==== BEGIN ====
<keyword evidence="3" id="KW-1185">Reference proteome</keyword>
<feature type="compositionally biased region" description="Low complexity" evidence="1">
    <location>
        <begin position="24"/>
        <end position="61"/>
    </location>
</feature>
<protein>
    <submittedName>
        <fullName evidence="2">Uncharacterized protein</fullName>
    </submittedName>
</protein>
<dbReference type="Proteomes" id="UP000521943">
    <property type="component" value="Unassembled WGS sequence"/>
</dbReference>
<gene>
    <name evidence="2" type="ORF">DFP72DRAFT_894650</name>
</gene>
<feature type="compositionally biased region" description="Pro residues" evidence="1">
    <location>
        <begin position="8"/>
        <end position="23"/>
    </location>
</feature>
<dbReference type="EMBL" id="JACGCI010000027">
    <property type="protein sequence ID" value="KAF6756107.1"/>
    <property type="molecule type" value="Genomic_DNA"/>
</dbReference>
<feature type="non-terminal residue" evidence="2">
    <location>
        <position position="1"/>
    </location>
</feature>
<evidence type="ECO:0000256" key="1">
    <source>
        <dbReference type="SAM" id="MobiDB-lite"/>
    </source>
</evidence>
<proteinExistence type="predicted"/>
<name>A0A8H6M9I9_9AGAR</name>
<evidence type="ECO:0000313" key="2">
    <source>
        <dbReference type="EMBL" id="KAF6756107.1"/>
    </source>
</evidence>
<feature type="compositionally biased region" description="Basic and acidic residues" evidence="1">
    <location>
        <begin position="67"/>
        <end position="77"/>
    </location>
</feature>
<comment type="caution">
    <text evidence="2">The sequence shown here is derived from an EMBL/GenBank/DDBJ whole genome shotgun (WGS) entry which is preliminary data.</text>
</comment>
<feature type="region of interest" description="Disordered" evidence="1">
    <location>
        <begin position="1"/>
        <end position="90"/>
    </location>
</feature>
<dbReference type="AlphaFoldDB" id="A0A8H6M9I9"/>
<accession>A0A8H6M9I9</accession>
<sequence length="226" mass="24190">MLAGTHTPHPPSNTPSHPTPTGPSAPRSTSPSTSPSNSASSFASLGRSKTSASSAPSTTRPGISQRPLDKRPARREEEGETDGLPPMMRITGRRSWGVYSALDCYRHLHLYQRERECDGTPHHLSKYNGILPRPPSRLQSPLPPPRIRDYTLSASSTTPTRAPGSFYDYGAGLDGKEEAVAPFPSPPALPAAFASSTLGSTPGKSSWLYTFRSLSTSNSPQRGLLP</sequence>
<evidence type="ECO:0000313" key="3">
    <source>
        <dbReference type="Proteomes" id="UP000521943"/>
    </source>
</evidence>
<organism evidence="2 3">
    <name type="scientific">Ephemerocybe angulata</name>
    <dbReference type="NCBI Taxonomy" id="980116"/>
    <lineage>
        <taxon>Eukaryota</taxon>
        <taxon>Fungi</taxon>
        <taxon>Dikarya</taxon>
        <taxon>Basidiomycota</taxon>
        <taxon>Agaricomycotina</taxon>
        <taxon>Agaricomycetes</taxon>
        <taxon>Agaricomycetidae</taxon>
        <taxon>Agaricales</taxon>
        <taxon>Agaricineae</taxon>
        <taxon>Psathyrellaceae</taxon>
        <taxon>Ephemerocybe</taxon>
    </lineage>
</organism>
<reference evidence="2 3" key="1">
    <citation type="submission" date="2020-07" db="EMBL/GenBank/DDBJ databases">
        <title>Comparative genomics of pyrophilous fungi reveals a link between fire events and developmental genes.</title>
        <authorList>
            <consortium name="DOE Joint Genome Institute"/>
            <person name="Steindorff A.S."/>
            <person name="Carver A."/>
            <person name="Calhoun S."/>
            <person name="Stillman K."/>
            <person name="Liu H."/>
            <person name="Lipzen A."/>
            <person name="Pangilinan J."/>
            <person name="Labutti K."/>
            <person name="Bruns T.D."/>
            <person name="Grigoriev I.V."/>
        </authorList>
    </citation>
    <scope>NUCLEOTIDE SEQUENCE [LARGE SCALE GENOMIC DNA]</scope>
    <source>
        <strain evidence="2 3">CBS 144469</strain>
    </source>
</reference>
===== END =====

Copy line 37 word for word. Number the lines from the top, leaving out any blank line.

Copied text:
    </source>